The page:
Traffic Law Enforcement across the EU

Traffic Law Enforcement across the EU

An overview

This report is the result of ETSC´s “Traffic Law Enforcement Programme”. It monitors enforcement practices in the EU in order to stimulate best practice exchange and identify further needs. It focuses on police enforcement in the field of speeding, drink driving and seat belt use and examines the implementation of the European Commission’s Recommendation on traffic law enforcement (EC 2004). In this Recommendation EU countries were asked to apply in a national enforcement plan what is known to be best practice in the enforcement of speed, alcohol and seat belt legislation. Traffic law enforcement measures in these three areas, in combination with awareness raising activities, are the most important instruments to reach the EU target of halving annual road deaths by 2010.

The first part of the report provides an impression of the main emerging trends across the EU including recommendations for EU decision makers on how to further progress. The second part covers enforcement practices and progress in each of the EU’s 25 Member States including recommendations for improvement.

Speeding is the single most important cause of traffic death and injury across Europe. But available data show that legal limits are insufficiently enforced even in the best performing EU Member States such as the U.K and Sweden. The examples of Finland, the UK, Austria, France, the Netherlands and Belgium show that well-designed speed enforcement schemes help to bring down speeding on all parts of the network. Evaluations carried out in France and the UK have moreover shown that speed cameras can help to substantially reduce casualties from speeding and that these safety effects may already be felt at a point when the number of speeding offences is still increasing.

The second greatest cause of road deaths, often mixed with speeding, is drink driving. In the EU as a whole, around 2-3% of journeys are associated with an illegal Blood Alcohol Concentration (BAC), resulting in 30-40% of driver deaths. The highest levels of drink driving checks are found in Finland, Estonia, Sweden, France, Slovenia, the Netherlands, Greece and Hungary. In all these countries, police have been empowered to stop and breath test drivers at random, i.e. without the driver revealing any suspicious behaviour.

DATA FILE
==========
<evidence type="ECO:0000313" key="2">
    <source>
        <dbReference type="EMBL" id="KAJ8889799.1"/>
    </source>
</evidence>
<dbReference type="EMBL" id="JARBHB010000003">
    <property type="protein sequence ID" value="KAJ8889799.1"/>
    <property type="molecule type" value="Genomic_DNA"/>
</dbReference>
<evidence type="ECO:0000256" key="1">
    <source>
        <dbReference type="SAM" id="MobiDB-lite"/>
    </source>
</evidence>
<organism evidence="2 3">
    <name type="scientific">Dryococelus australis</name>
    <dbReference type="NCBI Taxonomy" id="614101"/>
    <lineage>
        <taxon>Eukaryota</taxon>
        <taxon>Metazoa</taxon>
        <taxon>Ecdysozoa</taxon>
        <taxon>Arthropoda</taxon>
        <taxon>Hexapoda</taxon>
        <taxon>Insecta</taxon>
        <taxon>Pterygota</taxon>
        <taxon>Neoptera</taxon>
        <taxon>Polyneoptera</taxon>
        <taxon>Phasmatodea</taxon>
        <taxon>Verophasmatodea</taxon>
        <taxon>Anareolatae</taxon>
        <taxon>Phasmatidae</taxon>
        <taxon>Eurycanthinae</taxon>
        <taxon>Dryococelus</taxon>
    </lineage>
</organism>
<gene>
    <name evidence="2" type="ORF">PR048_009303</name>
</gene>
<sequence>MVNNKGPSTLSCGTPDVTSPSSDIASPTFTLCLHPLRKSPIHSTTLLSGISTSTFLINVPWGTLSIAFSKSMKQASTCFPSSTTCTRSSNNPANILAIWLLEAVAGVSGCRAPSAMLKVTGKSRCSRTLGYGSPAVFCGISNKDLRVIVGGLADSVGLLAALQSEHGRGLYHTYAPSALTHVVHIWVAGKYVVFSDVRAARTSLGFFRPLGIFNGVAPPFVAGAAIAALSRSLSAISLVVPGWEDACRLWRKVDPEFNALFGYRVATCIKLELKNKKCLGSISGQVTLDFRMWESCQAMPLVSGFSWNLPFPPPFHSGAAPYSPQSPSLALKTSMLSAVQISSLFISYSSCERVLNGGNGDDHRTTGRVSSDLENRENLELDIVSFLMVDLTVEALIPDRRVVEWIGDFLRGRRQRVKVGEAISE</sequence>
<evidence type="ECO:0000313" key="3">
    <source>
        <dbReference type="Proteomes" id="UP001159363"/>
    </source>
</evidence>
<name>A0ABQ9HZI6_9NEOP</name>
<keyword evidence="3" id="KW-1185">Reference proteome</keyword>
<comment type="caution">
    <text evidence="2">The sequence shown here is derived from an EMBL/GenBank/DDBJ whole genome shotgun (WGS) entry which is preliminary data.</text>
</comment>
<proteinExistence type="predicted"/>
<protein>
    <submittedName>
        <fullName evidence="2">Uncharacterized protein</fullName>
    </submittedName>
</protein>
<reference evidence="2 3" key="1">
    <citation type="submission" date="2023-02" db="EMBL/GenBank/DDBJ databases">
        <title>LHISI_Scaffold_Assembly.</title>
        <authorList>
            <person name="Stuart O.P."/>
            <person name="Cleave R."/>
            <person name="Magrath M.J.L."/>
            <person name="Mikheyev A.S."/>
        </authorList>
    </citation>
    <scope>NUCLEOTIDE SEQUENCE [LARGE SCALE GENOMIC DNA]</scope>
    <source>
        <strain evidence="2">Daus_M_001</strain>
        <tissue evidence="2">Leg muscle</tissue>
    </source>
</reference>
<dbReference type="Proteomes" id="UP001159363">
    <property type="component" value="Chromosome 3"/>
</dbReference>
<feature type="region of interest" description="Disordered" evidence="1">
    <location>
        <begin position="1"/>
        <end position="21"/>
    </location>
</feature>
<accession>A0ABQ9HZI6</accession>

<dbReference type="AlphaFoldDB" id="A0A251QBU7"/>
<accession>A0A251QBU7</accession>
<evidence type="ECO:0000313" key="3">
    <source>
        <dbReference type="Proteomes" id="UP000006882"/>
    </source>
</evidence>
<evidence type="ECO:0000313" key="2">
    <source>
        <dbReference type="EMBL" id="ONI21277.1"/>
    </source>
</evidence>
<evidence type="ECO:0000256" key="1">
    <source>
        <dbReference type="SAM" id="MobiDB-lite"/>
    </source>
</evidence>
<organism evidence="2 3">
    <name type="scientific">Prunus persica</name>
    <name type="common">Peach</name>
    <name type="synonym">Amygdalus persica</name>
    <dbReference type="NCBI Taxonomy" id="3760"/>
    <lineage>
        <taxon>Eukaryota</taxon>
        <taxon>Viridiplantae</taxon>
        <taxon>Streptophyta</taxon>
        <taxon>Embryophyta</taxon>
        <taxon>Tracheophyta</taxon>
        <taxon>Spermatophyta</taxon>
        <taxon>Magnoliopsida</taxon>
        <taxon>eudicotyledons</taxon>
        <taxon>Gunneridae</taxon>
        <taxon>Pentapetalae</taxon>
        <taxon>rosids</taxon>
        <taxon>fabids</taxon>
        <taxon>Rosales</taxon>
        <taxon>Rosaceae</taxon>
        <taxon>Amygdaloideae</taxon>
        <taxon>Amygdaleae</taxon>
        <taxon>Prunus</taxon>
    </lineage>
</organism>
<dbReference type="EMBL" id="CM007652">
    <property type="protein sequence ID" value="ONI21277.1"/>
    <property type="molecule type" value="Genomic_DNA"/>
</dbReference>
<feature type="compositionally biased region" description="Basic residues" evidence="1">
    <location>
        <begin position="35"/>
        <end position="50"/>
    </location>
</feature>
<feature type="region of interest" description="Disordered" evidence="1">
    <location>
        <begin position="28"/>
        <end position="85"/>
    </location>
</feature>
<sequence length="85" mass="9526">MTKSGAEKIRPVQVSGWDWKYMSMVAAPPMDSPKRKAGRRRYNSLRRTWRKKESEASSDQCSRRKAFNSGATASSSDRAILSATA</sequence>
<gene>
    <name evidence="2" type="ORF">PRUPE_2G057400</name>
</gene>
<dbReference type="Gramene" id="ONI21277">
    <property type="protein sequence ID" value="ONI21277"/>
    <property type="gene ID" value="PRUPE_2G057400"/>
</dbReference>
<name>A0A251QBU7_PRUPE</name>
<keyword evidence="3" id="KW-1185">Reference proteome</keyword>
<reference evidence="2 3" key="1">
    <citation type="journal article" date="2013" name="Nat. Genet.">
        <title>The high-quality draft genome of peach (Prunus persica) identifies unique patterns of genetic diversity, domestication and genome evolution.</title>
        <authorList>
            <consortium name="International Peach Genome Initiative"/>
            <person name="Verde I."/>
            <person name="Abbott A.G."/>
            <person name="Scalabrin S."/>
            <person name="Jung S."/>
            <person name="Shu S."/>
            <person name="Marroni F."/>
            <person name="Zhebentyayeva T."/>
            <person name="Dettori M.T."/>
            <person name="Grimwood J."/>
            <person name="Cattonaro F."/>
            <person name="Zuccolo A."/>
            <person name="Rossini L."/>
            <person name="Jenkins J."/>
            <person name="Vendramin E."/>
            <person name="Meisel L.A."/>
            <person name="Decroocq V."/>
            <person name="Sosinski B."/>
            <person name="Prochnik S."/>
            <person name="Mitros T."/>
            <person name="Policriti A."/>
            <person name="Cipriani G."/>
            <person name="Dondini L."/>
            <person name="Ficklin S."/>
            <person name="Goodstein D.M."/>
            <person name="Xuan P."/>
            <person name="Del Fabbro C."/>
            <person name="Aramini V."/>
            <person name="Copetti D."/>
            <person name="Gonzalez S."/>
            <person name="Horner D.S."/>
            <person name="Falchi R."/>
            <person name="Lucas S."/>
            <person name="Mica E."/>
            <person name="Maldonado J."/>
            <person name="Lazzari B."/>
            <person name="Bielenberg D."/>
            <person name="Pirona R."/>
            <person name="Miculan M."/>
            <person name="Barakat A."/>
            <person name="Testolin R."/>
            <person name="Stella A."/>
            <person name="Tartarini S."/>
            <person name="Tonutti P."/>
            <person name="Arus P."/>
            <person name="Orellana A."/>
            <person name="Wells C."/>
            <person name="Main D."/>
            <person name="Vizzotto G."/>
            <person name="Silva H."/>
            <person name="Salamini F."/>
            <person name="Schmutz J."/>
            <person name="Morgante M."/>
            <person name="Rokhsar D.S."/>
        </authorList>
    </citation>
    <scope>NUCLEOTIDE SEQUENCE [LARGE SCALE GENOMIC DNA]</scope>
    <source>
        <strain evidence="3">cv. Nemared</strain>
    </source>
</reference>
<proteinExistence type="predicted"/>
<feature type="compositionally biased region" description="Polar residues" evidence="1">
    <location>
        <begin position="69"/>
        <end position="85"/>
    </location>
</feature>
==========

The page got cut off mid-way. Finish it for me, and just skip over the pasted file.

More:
One of the areas given lowest priority is the enforcement of seat belt wearing, despite the fact that seat belts have been proven to have an enormous life saving potential. The best way to enforce seat belt use is through intensive and highly visible specific seat belt actions. Few countries report to be undertaking such rigorous and frequent checks. These include Slovenia and the Netherlands but also the land of North Rhine Westphalia (Germany). Seat belt wearing is increasing in all EU countries, but not all countries dispose of basic compliance information that is needed to guide enforcement efforts. More effort must be put into raising seat belt wearing rates particularly in those countries where compliance is low or rates are unavailable.

The overview shows that many EU countries are improving their levels of enforcement of speed, alcohol and seat belt legislation. EU countries increasingly apply best practice methods as outlined in the EC Recommendation in the areas of speed and alcohol enforcement. More and more countries are introducing automated speed enforcement, random screening tests and evidential breath tests, but seat belt actions based on the recommended blitz approach are much less common.

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